Week 8- Space & Abstract by Kimberlie Shiao

I liked this week’s topic of space; the resulting sci-fi from the field is one of my favorite mixes of science and art. Unfortunately, despite the progress of the Space Age, it seems that now lack of funding means we’re back to dreaming about space and studying the sky from the ground. Maybe that’s partially a good thing, considering how much space junk we’ve left orbiting the planet. But I can’t help but feel disappointed at the fact that we’re contented to focus on ourselves, on our planet. Space is a really humbling thing; it’s something even beyond the natural wonders of our earth. I think humans could really grow as individuals through the humility of how insignificant our planet is. But the existence of videos with ideas like this (Carl Sagan’s Pale Blue Dot), suggests that this might be too optimistic of an idea. (Or maybe we have been humbled and I just haven’t lived long enough to see the difference; but when I look at myself and others I still can’t help thinking we don’t think of the big picture enough.) I think one way to draw attention to the beauty of space and the small fragile nature of ourselves and the planet, is art. I had never even heard of or thought about the space art we talked about this week. I thought everything people did in space was science related, and everything artistic in space was for things like time capsules, alien contact or the comfort of astronauts. So I particularly liked the space sculpture that Gil Kuno talked about, which was made to spin in the no-gravity feature of space. It’s really interesting that something so intrinsic to our lives, and partly the reason of how we are shaped, can be subtracted. I like how this sculpture moved beyond the idea of gravity, beyond the idea of staying somewhere relatively static, and moves through the unknown. Hopefully, if funding for space research continues (and if space tourism catches on), there can be more space related art such as non-gravity features. It would not only get people to pay attention to space, but (hopefully) make them think about humans and the universe in a different way.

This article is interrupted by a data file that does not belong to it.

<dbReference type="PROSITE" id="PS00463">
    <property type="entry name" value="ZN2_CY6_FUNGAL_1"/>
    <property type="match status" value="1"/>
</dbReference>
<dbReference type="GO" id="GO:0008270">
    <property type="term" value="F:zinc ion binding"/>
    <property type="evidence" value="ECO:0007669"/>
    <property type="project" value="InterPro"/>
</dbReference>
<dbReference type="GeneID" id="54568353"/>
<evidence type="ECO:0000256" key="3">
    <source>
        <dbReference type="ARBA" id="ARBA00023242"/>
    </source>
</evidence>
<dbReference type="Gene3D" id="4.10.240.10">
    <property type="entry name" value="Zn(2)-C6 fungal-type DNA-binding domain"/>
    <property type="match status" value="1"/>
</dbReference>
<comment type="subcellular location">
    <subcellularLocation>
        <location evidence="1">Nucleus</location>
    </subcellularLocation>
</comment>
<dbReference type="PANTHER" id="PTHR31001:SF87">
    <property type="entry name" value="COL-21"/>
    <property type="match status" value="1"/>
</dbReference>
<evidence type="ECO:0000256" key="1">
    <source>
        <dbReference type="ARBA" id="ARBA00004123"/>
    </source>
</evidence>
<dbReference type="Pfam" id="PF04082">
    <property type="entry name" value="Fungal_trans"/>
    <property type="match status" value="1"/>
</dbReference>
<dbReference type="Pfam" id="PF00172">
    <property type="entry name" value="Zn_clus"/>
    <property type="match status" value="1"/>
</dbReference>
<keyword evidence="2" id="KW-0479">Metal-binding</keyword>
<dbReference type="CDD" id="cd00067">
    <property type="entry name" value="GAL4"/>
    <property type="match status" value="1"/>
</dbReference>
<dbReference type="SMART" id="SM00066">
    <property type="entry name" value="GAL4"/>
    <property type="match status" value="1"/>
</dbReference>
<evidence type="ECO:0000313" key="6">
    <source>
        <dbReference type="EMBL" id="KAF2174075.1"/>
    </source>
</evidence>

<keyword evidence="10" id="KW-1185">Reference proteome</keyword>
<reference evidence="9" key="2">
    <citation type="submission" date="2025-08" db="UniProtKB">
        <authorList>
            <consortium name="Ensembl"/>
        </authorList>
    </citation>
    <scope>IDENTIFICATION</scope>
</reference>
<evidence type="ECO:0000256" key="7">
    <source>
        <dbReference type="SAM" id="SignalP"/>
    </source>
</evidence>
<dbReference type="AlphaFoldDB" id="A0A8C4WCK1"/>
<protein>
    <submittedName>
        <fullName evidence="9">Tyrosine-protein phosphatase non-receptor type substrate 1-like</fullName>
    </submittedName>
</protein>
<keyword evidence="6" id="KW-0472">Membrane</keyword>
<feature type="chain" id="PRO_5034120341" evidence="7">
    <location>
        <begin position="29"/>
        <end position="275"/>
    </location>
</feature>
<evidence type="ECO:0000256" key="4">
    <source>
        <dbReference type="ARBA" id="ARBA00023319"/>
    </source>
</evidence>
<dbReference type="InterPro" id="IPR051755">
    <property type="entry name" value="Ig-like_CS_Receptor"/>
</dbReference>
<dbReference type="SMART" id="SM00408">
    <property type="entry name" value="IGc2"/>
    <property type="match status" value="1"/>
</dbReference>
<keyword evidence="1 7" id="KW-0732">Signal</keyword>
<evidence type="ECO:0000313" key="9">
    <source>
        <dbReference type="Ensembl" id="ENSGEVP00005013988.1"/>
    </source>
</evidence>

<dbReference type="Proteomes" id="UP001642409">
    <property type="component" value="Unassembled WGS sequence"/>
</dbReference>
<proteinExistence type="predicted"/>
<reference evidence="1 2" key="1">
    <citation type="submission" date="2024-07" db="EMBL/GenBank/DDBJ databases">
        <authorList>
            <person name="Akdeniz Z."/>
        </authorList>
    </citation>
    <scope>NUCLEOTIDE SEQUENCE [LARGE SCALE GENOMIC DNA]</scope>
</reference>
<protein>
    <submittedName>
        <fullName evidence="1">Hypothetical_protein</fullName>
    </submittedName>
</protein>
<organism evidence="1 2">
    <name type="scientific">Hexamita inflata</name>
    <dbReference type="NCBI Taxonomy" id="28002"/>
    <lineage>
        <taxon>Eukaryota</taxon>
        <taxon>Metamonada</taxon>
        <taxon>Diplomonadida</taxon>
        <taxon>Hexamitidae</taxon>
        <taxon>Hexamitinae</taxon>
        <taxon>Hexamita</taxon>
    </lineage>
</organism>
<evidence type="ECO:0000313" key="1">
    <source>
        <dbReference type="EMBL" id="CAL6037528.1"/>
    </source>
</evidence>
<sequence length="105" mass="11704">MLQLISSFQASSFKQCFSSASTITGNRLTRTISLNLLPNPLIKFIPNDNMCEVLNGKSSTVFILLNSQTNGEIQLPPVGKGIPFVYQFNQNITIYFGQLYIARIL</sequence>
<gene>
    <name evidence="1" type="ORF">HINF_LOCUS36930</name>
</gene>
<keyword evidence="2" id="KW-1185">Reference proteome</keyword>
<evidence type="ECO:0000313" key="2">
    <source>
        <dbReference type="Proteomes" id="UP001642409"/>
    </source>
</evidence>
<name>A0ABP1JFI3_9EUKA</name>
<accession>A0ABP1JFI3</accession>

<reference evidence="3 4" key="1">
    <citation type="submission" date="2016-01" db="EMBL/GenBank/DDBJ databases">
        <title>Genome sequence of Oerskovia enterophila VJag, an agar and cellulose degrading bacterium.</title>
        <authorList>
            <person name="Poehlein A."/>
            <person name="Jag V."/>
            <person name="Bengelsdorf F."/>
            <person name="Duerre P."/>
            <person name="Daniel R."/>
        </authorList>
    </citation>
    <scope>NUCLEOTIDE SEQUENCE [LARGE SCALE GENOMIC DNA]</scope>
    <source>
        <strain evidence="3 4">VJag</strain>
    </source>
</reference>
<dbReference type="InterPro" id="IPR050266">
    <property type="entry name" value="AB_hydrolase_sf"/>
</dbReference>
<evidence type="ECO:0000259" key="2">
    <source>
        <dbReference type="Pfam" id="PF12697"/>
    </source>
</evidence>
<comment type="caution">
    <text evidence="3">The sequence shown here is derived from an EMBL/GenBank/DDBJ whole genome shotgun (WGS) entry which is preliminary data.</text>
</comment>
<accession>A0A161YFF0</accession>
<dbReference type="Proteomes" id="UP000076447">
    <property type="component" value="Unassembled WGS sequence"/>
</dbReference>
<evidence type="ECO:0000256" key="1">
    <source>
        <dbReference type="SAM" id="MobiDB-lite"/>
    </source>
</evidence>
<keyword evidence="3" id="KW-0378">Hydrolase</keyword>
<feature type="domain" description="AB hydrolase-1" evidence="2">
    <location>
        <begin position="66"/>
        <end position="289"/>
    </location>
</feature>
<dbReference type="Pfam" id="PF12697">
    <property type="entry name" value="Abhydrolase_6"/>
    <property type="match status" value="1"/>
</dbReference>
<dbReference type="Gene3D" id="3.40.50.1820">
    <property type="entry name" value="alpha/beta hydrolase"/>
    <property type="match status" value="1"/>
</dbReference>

For Gil Kuno’s own work, I really liked the Six String Sonic project. I thought it was a really interesting approach to something familiar, and remixing it. I expected it to sound rather cacophonous, but it was actually a bit jazzy. I think the way sound moves and is constructed is sometimes taken for granted or ignored, so I thought this project was an interesting eye opener.

NASA’s picture of the day archive
Someone imagined what a subway system map for the Milky Way would look like

I want to explore the ideas of alternate universes, phantom limbs, and technological telepathy. The main idea of the project would be for people to consider alternate life forms that could exist in space or other universes. The aim for this project is to make people think about the possibilities beyond our planet, and experience them. Of course, this is going to still be limited and human centric, to give the participants some ground of comparison. But the idea of using technology to give the feeling of multiple arms, heads, or even a collective mind would be alien enough to hopefully get people wondering about time, the definition of “human”, technology, and universes.

Kimberlie Shiao

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